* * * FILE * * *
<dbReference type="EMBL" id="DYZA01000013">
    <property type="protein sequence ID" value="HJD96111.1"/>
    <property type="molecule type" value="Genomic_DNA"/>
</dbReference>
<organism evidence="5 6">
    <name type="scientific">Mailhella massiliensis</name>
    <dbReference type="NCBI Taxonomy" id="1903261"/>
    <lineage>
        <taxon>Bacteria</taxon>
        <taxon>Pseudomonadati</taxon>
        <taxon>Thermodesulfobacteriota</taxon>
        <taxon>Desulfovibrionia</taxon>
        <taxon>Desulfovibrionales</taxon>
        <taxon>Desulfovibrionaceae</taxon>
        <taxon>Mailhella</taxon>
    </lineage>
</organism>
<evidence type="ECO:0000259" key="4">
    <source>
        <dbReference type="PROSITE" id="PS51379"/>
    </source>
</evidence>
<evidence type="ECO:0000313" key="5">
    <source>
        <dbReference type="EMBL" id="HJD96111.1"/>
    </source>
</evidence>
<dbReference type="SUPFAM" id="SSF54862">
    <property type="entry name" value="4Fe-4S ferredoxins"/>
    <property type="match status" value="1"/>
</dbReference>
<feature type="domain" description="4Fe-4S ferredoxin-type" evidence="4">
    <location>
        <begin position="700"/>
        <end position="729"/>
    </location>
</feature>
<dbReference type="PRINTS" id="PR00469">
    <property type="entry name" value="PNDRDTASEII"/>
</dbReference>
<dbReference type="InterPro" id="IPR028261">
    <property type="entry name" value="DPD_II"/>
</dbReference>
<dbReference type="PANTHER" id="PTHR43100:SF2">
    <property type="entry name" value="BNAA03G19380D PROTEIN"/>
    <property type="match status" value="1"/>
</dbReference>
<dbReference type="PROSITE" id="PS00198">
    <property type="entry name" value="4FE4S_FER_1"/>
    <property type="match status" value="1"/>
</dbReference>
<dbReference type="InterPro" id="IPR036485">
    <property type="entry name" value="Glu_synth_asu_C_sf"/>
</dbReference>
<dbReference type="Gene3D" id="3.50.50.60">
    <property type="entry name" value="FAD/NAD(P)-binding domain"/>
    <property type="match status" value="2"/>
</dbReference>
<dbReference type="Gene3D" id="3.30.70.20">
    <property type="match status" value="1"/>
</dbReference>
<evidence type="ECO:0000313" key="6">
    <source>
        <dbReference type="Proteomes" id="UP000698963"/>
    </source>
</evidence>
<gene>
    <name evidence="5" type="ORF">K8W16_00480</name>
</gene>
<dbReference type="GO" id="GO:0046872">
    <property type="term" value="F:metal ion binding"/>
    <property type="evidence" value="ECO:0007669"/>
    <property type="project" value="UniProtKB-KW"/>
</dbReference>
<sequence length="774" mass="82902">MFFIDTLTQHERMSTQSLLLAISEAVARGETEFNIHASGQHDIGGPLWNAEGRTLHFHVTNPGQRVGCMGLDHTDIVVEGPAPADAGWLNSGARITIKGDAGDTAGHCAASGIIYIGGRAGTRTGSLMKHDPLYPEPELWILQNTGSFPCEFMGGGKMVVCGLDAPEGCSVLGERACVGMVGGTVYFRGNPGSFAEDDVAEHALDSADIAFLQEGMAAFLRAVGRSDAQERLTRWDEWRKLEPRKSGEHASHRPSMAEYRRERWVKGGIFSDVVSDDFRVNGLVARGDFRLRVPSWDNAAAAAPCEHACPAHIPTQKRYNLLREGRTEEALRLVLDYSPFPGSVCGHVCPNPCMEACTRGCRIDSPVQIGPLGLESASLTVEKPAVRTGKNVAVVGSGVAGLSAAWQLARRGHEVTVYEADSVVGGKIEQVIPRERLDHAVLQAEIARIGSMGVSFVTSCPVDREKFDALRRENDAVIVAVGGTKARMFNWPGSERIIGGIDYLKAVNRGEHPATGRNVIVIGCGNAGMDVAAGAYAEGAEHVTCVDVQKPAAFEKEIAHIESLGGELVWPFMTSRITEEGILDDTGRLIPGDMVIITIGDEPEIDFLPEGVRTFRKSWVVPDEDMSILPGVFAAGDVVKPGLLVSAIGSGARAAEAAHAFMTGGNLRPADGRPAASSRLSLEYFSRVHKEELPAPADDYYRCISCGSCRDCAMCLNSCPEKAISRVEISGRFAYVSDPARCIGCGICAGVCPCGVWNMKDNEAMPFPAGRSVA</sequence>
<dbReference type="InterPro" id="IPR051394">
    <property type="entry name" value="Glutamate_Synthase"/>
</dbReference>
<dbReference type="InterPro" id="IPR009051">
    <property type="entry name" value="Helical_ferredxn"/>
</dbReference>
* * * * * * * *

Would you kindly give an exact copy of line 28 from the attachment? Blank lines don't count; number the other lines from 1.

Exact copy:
<dbReference type="SUPFAM" id="SSF54862">